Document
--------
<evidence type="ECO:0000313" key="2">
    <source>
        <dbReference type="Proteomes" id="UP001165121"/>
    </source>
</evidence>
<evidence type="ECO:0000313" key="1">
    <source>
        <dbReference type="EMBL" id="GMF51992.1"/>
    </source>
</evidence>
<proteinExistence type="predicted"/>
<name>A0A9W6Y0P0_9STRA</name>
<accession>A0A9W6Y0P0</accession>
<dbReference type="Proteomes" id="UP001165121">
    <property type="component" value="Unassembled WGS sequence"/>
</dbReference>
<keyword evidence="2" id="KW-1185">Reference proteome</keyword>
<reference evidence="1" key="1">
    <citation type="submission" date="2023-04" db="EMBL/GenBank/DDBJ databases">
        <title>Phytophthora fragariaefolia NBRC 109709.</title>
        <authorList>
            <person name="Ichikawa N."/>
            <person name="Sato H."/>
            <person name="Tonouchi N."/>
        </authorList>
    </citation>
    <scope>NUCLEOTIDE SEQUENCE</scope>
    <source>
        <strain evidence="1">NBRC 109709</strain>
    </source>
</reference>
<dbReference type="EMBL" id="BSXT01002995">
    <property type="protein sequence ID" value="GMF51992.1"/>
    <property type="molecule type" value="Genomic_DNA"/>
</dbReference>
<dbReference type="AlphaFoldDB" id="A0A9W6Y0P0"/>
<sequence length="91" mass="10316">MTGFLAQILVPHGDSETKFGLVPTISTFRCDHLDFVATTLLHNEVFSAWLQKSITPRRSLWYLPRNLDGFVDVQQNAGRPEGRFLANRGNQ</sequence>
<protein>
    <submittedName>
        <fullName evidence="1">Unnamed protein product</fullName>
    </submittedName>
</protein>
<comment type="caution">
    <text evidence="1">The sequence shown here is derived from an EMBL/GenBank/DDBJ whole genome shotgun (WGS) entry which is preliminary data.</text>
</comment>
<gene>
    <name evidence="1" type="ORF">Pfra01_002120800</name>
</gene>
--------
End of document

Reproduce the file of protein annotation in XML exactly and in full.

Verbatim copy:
<evidence type="ECO:0000313" key="2">
    <source>
        <dbReference type="Proteomes" id="UP001165121"/>
    </source>
</evidence>
<evidence type="ECO:0000313" key="1">
    <source>
        <dbReference type="EMBL" id="GMF51992.1"/>
    </source>
</evidence>
<proteinExistence type="predicted"/>
<name>A0A9W6Y0P0_9STRA</name>
<accession>A0A9W6Y0P0</accession>
<dbReference type="Proteomes" id="UP001165121">
    <property type="component" value="Unassembled WGS sequence"/>
</dbReference>
<keyword evidence="2" id="KW-1185">Reference proteome</keyword>
<reference evidence="1" key="1">
    <citation type="submission" date="2023-04" db="EMBL/GenBank/DDBJ databases">
        <title>Phytophthora fragariaefolia NBRC 109709.</title>
        <authorList>
            <person name="Ichikawa N."/>
            <person name="Sato H."/>
            <person name="Tonouchi N."/>
        </authorList>
    </citation>
    <scope>NUCLEOTIDE SEQUENCE</scope>
    <source>
        <strain evidence="1">NBRC 109709</strain>
    </source>
</reference>
<dbReference type="EMBL" id="BSXT01002995">
    <property type="protein sequence ID" value="GMF51992.1"/>
    <property type="molecule type" value="Genomic_DNA"/>
</dbReference>
<dbReference type="AlphaFoldDB" id="A0A9W6Y0P0"/>
<sequence length="91" mass="10316">MTGFLAQILVPHGDSETKFGLVPTISTFRCDHLDFVATTLLHNEVFSAWLQKSITPRRSLWYLPRNLDGFVDVQQNAGRPEGRFLANRGNQ</sequence>
<protein>
    <submittedName>
        <fullName evidence="1">Unnamed protein product</fullName>
    </submittedName>
</protein>
<comment type="caution">
    <text evidence="1">The sequence shown here is derived from an EMBL/GenBank/DDBJ whole genome shotgun (WGS) entry which is preliminary data.</text>
</comment>
<gene>
    <name evidence="1" type="ORF">Pfra01_002120800</name>
</gene>